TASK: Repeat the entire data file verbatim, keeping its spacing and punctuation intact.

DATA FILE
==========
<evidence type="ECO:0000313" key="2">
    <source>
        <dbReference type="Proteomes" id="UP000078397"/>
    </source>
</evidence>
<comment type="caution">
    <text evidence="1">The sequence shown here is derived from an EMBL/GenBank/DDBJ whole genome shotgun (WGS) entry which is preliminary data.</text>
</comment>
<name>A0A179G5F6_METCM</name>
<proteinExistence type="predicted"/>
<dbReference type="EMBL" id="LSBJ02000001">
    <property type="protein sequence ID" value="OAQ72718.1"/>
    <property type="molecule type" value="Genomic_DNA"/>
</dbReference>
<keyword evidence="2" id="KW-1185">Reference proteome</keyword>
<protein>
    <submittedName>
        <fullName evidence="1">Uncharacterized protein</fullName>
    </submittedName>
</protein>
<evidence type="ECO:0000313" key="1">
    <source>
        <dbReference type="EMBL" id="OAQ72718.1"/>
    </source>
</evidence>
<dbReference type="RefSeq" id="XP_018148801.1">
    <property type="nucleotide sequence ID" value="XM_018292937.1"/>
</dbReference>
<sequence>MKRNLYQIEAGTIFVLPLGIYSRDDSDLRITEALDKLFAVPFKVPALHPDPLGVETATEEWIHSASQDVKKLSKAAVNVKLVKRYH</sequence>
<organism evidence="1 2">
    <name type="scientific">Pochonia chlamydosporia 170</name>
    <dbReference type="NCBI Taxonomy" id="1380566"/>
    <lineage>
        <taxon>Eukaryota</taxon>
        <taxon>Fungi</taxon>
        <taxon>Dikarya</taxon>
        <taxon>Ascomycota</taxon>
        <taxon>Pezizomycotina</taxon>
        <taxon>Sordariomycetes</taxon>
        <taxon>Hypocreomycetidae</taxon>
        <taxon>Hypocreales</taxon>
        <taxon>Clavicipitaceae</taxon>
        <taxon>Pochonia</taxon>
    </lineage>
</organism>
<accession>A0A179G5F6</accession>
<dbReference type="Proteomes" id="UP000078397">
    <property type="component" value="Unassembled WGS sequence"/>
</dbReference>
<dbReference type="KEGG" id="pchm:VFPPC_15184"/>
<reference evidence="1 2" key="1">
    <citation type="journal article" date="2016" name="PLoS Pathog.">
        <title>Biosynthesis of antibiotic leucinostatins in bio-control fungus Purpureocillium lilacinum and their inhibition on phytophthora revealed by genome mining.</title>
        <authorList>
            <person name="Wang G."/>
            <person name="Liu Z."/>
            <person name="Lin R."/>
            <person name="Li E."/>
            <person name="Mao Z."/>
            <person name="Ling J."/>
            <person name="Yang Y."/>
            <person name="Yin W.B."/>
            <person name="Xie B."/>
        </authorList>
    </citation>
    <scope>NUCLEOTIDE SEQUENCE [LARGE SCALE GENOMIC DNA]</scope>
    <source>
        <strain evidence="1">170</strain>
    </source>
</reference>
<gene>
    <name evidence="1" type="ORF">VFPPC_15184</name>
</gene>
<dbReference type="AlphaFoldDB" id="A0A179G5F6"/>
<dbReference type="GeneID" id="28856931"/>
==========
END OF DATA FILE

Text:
<evidence type="ECO:0000313" key="2">
    <source>
        <dbReference type="Proteomes" id="UP000078397"/>
    </source>
</evidence>
<comment type="caution">
    <text evidence="1">The sequence shown here is derived from an EMBL/GenBank/DDBJ whole genome shotgun (WGS) entry which is preliminary data.</text>
</comment>
<name>A0A179G5F6_METCM</name>
<proteinExistence type="predicted"/>
<dbReference type="EMBL" id="LSBJ02000001">
    <property type="protein sequence ID" value="OAQ72718.1"/>
    <property type="molecule type" value="Genomic_DNA"/>
</dbReference>
<keyword evidence="2" id="KW-1185">Reference proteome</keyword>
<protein>
    <submittedName>
        <fullName evidence="1">Uncharacterized protein</fullName>
    </submittedName>
</protein>
<evidence type="ECO:0000313" key="1">
    <source>
        <dbReference type="EMBL" id="OAQ72718.1"/>
    </source>
</evidence>
<dbReference type="RefSeq" id="XP_018148801.1">
    <property type="nucleotide sequence ID" value="XM_018292937.1"/>
</dbReference>
<sequence>MKRNLYQIEAGTIFVLPLGIYSRDDSDLRITEALDKLFAVPFKVPALHPDPLGVETATEEWIHSASQDVKKLSKAAVNVKLVKRYH</sequence>
<organism evidence="1 2">
    <name type="scientific">Pochonia chlamydosporia 170</name>
    <dbReference type="NCBI Taxonomy" id="1380566"/>
    <lineage>
        <taxon>Eukaryota</taxon>
        <taxon>Fungi</taxon>
        <taxon>Dikarya</taxon>
        <taxon>Ascomycota</taxon>
        <taxon>Pezizomycotina</taxon>
        <taxon>Sordariomycetes</taxon>
        <taxon>Hypocreomycetidae</taxon>
        <taxon>Hypocreales</taxon>
        <taxon>Clavicipitaceae</taxon>
        <taxon>Pochonia</taxon>
    </lineage>
</organism>
<accession>A0A179G5F6</accession>
<dbReference type="Proteomes" id="UP000078397">
    <property type="component" value="Unassembled WGS sequence"/>
</dbReference>
<dbReference type="KEGG" id="pchm:VFPPC_15184"/>
<reference evidence="1 2" key="1">
    <citation type="journal article" date="2016" name="PLoS Pathog.">
        <title>Biosynthesis of antibiotic leucinostatins in bio-control fungus Purpureocillium lilacinum and their inhibition on phytophthora revealed by genome mining.</title>
        <authorList>
            <person name="Wang G."/>
            <person name="Liu Z."/>
            <person name="Lin R."/>
            <person name="Li E."/>
            <person name="Mao Z."/>
            <person name="Ling J."/>
            <person name="Yang Y."/>
            <person name="Yin W.B."/>
            <person name="Xie B."/>
        </authorList>
    </citation>
    <scope>NUCLEOTIDE SEQUENCE [LARGE SCALE GENOMIC DNA]</scope>
    <source>
        <strain evidence="1">170</strain>
    </source>
</reference>
<gene>
    <name evidence="1" type="ORF">VFPPC_15184</name>
</gene>
<dbReference type="AlphaFoldDB" id="A0A179G5F6"/>
<dbReference type="GeneID" id="28856931"/>